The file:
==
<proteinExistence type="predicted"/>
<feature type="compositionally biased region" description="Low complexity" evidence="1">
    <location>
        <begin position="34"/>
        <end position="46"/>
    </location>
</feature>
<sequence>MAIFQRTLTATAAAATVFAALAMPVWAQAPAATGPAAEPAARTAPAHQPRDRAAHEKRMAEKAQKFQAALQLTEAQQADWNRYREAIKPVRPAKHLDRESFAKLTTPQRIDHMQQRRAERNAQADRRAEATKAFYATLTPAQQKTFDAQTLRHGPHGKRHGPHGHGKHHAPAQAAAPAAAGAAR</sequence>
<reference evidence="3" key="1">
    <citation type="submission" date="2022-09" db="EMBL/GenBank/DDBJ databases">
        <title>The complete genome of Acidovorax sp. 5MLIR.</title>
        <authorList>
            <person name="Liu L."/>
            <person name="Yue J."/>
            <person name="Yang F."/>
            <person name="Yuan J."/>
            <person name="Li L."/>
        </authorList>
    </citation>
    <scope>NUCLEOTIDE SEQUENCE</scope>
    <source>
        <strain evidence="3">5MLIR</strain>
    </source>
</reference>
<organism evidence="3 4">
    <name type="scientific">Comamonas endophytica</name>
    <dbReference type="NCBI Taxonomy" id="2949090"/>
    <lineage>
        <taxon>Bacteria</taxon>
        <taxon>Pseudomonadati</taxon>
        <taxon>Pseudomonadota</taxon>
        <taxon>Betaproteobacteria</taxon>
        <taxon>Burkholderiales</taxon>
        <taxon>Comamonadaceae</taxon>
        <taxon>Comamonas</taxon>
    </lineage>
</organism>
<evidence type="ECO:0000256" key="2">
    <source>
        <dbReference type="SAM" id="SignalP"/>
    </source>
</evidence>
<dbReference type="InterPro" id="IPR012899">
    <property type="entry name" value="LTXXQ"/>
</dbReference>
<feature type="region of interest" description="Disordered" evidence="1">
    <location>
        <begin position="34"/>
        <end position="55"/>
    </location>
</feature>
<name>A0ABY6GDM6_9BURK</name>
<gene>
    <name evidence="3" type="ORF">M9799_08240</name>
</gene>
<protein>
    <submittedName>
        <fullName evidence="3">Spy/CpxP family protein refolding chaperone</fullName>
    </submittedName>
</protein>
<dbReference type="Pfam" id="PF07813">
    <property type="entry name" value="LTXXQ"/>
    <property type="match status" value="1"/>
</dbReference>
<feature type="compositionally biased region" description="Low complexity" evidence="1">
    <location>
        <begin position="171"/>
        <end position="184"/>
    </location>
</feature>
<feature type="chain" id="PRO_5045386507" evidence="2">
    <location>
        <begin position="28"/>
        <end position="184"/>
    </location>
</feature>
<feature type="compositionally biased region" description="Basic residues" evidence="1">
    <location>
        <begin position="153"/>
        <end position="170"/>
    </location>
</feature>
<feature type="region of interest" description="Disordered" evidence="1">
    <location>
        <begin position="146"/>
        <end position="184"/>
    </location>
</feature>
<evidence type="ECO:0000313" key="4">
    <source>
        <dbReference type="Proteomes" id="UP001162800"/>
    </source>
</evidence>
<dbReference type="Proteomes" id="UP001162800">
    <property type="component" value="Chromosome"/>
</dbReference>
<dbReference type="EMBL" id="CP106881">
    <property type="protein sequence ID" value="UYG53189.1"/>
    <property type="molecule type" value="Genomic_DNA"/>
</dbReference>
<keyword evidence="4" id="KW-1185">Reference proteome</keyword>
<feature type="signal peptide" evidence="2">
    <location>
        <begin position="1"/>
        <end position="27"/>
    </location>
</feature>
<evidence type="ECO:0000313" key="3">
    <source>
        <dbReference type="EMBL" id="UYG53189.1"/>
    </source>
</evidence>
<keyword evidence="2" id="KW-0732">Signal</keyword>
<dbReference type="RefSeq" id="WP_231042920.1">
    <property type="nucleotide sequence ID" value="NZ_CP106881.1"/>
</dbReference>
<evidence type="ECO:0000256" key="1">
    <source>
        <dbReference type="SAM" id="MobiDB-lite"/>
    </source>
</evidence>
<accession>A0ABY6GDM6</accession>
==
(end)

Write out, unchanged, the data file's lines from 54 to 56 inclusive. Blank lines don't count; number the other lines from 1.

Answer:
    <name evidence="3" type="ORF">M9799_08240</name>
</gene>
<protein>